1. You are your harshest critic. Sometimes staring at a project for too long can make you absolutely hate it. Projects that I worked on for hours and hours suddenly seemed boring and that there was nothing I could do anymore. It feels like you’re having a creative block. Take a step back, save your work and wait a day or two to work again. Sometimes looking at things (or asking friends your trust) is the best way to move forward.
  2. Don’t wait! Beautiful work takes time. The projects in graphics are a marathon, not a sprint. It will only be beneficial to start things early and slowly add more each day. Don’t wait until the night before and stay in Newhouse until the sun comes up. You can always tell when work has been thoughtfully planned and executed.
  3. Find inspiration. Although you never want to directly copy something, there is inspiration all around us. Posters, billboards, album covers and more- you can’t avoid it. I completely view the world differently and took magazines that I have read a million times and looked at how they designed every single letter to be important and beautiful.
  4. Two words: Office. Hours. It’s rare to find a teacher who is almost begging to help you. Professor Strong is your strongest resource and she will help you with whatever you need. She is available for video chats and office hours that will help you elevate your work (and your grade!) In-class critiques are super helpful as well, so make sure to upload SOMETHING to the server (even if it’s just a title or an image that you’re thinking of using.)
  5. Be you! Pick subjects that you’re passionate about, not that are just easy! Not many courses allow you to choose any topic you want. For my first few projects, I tried to work in ways that I thought would get a good grade but didn’t feel right. It will make the work so much more enjoyable if you are working with things you like, and that you know about. Your personality and creativity will shine through every project if you use your prior knowledge, life experiences and passion.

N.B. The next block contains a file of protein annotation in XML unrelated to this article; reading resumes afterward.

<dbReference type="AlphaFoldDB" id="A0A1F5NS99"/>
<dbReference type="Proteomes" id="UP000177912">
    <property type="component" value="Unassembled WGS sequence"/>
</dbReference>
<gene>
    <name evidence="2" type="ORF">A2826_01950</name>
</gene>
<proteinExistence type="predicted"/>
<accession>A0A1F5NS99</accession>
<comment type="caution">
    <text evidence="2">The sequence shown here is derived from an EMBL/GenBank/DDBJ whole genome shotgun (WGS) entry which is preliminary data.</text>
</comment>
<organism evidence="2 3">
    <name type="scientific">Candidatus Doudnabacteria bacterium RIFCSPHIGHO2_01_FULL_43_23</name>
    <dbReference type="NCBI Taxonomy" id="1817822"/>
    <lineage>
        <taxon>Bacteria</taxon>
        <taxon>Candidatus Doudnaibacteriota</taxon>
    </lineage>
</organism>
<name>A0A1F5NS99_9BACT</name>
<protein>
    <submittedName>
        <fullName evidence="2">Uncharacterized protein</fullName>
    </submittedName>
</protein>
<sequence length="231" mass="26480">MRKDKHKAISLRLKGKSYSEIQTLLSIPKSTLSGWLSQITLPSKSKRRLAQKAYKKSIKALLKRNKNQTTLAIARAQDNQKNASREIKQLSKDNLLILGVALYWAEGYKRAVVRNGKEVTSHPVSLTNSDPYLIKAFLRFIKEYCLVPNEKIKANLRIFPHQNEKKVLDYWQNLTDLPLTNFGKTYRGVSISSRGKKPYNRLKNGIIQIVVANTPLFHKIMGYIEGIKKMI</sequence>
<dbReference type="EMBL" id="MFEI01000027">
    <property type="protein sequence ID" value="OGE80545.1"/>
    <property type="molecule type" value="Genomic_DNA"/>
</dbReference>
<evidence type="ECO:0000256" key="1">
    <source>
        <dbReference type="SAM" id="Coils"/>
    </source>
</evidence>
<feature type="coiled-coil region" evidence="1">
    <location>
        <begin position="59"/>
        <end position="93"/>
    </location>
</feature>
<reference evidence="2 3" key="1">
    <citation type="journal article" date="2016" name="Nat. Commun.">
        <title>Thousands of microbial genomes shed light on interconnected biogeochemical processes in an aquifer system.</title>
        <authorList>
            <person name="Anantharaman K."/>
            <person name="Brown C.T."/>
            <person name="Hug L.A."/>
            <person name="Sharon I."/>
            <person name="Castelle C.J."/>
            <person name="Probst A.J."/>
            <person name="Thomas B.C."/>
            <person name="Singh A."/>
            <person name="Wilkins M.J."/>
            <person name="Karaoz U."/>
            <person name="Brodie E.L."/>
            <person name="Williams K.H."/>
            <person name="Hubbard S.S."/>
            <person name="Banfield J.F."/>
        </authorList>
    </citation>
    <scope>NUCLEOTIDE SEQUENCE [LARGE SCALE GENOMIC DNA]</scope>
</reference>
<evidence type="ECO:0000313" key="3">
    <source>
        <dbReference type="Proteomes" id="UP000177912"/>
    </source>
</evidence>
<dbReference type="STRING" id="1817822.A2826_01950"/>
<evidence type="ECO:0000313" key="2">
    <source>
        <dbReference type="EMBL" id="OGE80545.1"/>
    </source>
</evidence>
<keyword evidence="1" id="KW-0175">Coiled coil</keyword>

STUDENT 30:

  1. Take advantage of critiques. If you do not get critique on your work, you might get an A or you might get a D and you will never know why. Trust me, by the end of the semester you will be dying for critique. When you have looked at your project for so many hours, your brain gets tired. You may not pick up on details that someone with a fresh perspective will. There were times when I would look at my project and I knew something felt wrong, but I did not know exactly what it was. I would look to critique for the answers. Every time, I felt better-equipped and more confident at the end.
  2. Break up your time commitment. Do not save anything until last minute. I know, you hear this all the time…but REALLY, do not save anything until last minute. There are two reasons: One, you will most certainly under-estimate the amount of time these projects are going to take you; two, your brain cannot handle doing this kind of detailed work for 8 hours at a time. You will get “designers’ block” and your final product will undoubtedly be much worse than it would have been if you broke up your time.
  3. Go to office hours. This is your saving grace. This is your only insight into what your grade will be. And you will probably accomplish more in those 20 minutes, than in 2 hours of working on your own.
  4. If you are feeling frustrated and stuck … take a break. When you get to the point that you are tired, frustrated, stuck, and overwhelmed, take a break! Do not waste your time trying to force yourself through another hour of work. Sometimes all it takes is a “breather” from graphic design. When you come back to it in an hour, or 8 hours, or a day, you will have fresh visions and ideas in your head that will solve that problem you were so worried about before.
  5. Record all your ideas right when you think of them. This is so important. Chances are you are not going to come up with your best ideas while you are sitting in front of your computer telling yourself to think of ideas. You will probably come up with them when you are walking to class or falling asleep or driving around. If you do not write them down in that moment, you will not remember.

Prof. Claudia